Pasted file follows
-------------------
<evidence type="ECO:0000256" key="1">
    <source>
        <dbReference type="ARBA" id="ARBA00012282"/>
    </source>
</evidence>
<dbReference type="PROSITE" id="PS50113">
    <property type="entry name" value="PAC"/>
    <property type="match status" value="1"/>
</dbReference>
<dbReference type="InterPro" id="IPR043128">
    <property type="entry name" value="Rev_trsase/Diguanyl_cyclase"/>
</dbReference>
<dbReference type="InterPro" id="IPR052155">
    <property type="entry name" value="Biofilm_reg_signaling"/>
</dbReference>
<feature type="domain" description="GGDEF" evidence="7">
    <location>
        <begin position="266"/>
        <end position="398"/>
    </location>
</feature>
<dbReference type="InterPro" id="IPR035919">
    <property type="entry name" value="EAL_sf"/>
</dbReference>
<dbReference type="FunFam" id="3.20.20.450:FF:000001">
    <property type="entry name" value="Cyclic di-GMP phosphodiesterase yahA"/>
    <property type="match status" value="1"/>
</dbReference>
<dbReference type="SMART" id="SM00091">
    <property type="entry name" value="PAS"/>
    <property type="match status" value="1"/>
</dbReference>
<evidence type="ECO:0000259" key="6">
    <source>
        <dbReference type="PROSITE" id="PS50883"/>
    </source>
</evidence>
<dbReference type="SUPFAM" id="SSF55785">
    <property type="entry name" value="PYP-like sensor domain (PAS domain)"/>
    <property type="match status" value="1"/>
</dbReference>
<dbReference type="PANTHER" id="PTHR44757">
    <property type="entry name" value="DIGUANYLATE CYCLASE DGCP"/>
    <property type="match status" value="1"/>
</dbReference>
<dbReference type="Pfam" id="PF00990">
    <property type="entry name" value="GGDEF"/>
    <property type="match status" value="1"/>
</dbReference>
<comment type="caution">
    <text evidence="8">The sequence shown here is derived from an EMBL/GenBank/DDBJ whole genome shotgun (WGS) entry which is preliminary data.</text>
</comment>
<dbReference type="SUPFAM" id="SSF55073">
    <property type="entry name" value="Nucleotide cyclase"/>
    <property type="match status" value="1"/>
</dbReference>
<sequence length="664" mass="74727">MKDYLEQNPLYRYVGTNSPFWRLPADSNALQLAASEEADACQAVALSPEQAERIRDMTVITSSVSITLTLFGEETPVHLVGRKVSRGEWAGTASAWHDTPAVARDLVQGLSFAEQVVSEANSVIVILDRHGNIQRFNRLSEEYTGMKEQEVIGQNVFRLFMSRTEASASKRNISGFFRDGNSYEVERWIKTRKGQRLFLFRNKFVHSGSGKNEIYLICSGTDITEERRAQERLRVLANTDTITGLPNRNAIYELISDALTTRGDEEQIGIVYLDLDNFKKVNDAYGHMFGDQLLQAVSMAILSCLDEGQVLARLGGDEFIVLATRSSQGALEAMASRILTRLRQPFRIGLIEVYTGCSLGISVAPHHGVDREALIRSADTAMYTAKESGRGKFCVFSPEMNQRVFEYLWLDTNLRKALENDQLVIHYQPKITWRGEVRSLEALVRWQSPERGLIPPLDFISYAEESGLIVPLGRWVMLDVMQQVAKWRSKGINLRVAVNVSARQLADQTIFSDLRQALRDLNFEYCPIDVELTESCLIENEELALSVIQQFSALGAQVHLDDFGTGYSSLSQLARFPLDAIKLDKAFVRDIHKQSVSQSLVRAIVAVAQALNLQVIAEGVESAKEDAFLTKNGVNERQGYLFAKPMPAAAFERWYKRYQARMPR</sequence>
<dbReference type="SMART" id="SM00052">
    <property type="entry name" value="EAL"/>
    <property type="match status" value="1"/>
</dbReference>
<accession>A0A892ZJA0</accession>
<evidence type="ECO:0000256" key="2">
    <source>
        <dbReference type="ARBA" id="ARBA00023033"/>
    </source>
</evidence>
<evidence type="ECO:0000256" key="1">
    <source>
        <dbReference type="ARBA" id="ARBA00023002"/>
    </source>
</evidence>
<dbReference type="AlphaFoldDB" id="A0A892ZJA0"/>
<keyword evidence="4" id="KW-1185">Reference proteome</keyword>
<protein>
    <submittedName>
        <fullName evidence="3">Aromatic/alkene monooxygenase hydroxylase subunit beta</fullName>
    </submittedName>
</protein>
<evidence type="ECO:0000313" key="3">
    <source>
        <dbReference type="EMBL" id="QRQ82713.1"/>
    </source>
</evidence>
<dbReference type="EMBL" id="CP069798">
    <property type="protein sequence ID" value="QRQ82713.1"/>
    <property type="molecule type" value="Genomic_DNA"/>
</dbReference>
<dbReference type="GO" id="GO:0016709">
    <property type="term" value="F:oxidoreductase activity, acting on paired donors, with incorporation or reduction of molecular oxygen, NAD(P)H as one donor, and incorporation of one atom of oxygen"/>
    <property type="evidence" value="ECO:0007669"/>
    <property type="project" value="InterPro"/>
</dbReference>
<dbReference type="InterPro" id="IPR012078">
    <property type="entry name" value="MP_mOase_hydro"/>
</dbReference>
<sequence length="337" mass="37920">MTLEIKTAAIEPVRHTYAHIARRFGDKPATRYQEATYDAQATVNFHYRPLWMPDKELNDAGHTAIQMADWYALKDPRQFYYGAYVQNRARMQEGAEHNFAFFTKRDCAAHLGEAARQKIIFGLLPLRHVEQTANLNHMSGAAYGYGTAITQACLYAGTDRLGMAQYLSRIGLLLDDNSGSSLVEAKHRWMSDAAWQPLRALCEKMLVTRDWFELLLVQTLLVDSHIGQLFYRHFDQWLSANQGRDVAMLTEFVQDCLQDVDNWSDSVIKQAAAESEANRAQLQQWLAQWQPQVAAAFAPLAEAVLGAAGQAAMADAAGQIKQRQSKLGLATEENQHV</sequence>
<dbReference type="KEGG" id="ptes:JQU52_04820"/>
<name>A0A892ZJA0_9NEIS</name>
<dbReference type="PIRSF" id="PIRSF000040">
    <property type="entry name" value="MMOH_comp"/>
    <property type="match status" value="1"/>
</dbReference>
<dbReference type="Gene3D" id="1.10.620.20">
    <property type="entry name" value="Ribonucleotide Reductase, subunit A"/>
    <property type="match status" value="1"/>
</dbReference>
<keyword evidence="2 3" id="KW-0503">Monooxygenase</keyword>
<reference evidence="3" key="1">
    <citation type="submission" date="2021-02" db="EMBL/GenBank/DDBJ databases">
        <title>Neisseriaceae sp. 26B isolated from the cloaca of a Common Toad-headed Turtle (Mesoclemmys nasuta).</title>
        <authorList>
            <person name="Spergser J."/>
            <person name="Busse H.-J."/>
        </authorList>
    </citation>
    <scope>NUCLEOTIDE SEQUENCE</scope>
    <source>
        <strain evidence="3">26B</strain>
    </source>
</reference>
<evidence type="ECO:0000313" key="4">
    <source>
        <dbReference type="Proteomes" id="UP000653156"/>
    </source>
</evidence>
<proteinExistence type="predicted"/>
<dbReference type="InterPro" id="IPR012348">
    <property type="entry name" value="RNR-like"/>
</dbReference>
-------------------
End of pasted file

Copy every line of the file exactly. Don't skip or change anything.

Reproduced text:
<evidence type="ECO:0000256" key="1">
    <source>
        <dbReference type="ARBA" id="ARBA00012282"/>
    </source>
</evidence>
<dbReference type="PROSITE" id="PS50113">
    <property type="entry name" value="PAC"/>
    <property type="match status" value="1"/>
</dbReference>
<dbReference type="InterPro" id="IPR043128">
    <property type="entry name" value="Rev_trsase/Diguanyl_cyclase"/>
</dbReference>
<dbReference type="InterPro" id="IPR052155">
    <property type="entry name" value="Biofilm_reg_signaling"/>
</dbReference>
<feature type="domain" description="GGDEF" evidence="7">
    <location>
        <begin position="266"/>
        <end position="398"/>
    </location>
</feature>
<dbReference type="InterPro" id="IPR035919">
    <property type="entry name" value="EAL_sf"/>
</dbReference>
<dbReference type="FunFam" id="3.20.20.450:FF:000001">
    <property type="entry name" value="Cyclic di-GMP phosphodiesterase yahA"/>
    <property type="match status" value="1"/>
</dbReference>
<dbReference type="SMART" id="SM00091">
    <property type="entry name" value="PAS"/>
    <property type="match status" value="1"/>
</dbReference>
<evidence type="ECO:0000259" key="6">
    <source>
        <dbReference type="PROSITE" id="PS50883"/>
    </source>
</evidence>
<dbReference type="SUPFAM" id="SSF55785">
    <property type="entry name" value="PYP-like sensor domain (PAS domain)"/>
    <property type="match status" value="1"/>
</dbReference>
<dbReference type="PANTHER" id="PTHR44757">
    <property type="entry name" value="DIGUANYLATE CYCLASE DGCP"/>
    <property type="match status" value="1"/>
</dbReference>
<dbReference type="Pfam" id="PF00990">
    <property type="entry name" value="GGDEF"/>
    <property type="match status" value="1"/>
</dbReference>
<comment type="caution">
    <text evidence="8">The sequence shown here is derived from an EMBL/GenBank/DDBJ whole genome shotgun (WGS) entry which is preliminary data.</text>
</comment>
<dbReference type="SUPFAM" id="SSF55073">
    <property type="entry name" value="Nucleotide cyclase"/>
    <property type="match status" value="1"/>
</dbReference>
<sequence length="664" mass="74727">MKDYLEQNPLYRYVGTNSPFWRLPADSNALQLAASEEADACQAVALSPEQAERIRDMTVITSSVSITLTLFGEETPVHLVGRKVSRGEWAGTASAWHDTPAVARDLVQGLSFAEQVVSEANSVIVILDRHGNIQRFNRLSEEYTGMKEQEVIGQNVFRLFMSRTEASASKRNISGFFRDGNSYEVERWIKTRKGQRLFLFRNKFVHSGSGKNEIYLICSGTDITEERRAQERLRVLANTDTITGLPNRNAIYELISDALTTRGDEEQIGIVYLDLDNFKKVNDAYGHMFGDQLLQAVSMAILSCLDEGQVLARLGGDEFIVLATRSSQGALEAMASRILTRLRQPFRIGLIEVYTGCSLGISVAPHHGVDREALIRSADTAMYTAKESGRGKFCVFSPEMNQRVFEYLWLDTNLRKALENDQLVIHYQPKITWRGEVRSLEALVRWQSPERGLIPPLDFISYAEESGLIVPLGRWVMLDVMQQVAKWRSKGINLRVAVNVSARQLADQTIFSDLRQALRDLNFEYCPIDVELTESCLIENEELALSVIQQFSALGAQVHLDDFGTGYSSLSQLARFPLDAIKLDKAFVRDIHKQSVSQSLVRAIVAVAQALNLQVIAEGVESAKEDAFLTKNGVNERQGYLFAKPMPAAAFERWYKRYQARMPR</sequence>
<dbReference type="SMART" id="SM00052">
    <property type="entry name" value="EAL"/>
    <property type="match status" value="1"/>
</dbReference>
<accession>A0A892ZJA0</accession>
<evidence type="ECO:0000256" key="2">
    <source>
        <dbReference type="ARBA" id="ARBA00023033"/>
    </source>
</evidence>
<evidence type="ECO:0000256" key="1">
    <source>
        <dbReference type="ARBA" id="ARBA00023002"/>
    </source>
</evidence>
<dbReference type="AlphaFoldDB" id="A0A892ZJA0"/>
<keyword evidence="4" id="KW-1185">Reference proteome</keyword>
<protein>
    <submittedName>
        <fullName evidence="3">Aromatic/alkene monooxygenase hydroxylase subunit beta</fullName>
    </submittedName>
</protein>
<evidence type="ECO:0000313" key="3">
    <source>
        <dbReference type="EMBL" id="QRQ82713.1"/>
    </source>
</evidence>
<dbReference type="EMBL" id="CP069798">
    <property type="protein sequence ID" value="QRQ82713.1"/>
    <property type="molecule type" value="Genomic_DNA"/>
</dbReference>
<dbReference type="GO" id="GO:0016709">
    <property type="term" value="F:oxidoreductase activity, acting on paired donors, with incorporation or reduction of molecular oxygen, NAD(P)H as one donor, and incorporation of one atom of oxygen"/>
    <property type="evidence" value="ECO:0007669"/>
    <property type="project" value="InterPro"/>
</dbReference>
<dbReference type="InterPro" id="IPR012078">
    <property type="entry name" value="MP_mOase_hydro"/>
</dbReference>
<sequence length="337" mass="37920">MTLEIKTAAIEPVRHTYAHIARRFGDKPATRYQEATYDAQATVNFHYRPLWMPDKELNDAGHTAIQMADWYALKDPRQFYYGAYVQNRARMQEGAEHNFAFFTKRDCAAHLGEAARQKIIFGLLPLRHVEQTANLNHMSGAAYGYGTAITQACLYAGTDRLGMAQYLSRIGLLLDDNSGSSLVEAKHRWMSDAAWQPLRALCEKMLVTRDWFELLLVQTLLVDSHIGQLFYRHFDQWLSANQGRDVAMLTEFVQDCLQDVDNWSDSVIKQAAAESEANRAQLQQWLAQWQPQVAAAFAPLAEAVLGAAGQAAMADAAGQIKQRQSKLGLATEENQHV</sequence>
<dbReference type="KEGG" id="ptes:JQU52_04820"/>
<name>A0A892ZJA0_9NEIS</name>
<dbReference type="PIRSF" id="PIRSF000040">
    <property type="entry name" value="MMOH_comp"/>
    <property type="match status" value="1"/>
</dbReference>
<dbReference type="Gene3D" id="1.10.620.20">
    <property type="entry name" value="Ribonucleotide Reductase, subunit A"/>
    <property type="match status" value="1"/>
</dbReference>
<keyword evidence="2 3" id="KW-0503">Monooxygenase</keyword>
<reference evidence="3" key="1">
    <citation type="submission" date="2021-02" db="EMBL/GenBank/DDBJ databases">
        <title>Neisseriaceae sp. 26B isolated from the cloaca of a Common Toad-headed Turtle (Mesoclemmys nasuta).</title>
        <authorList>
            <person name="Spergser J."/>
            <person name="Busse H.-J."/>
        </authorList>
    </citation>
    <scope>NUCLEOTIDE SEQUENCE</scope>
    <source>
        <strain evidence="3">26B</strain>
    </source>
</reference>
<evidence type="ECO:0000313" key="4">
    <source>
        <dbReference type="Proteomes" id="UP000653156"/>
    </source>
</evidence>
<proteinExistence type="predicted"/>
<dbReference type="InterPro" id="IPR012348">
    <property type="entry name" value="RNR-like"/>
</dbReference>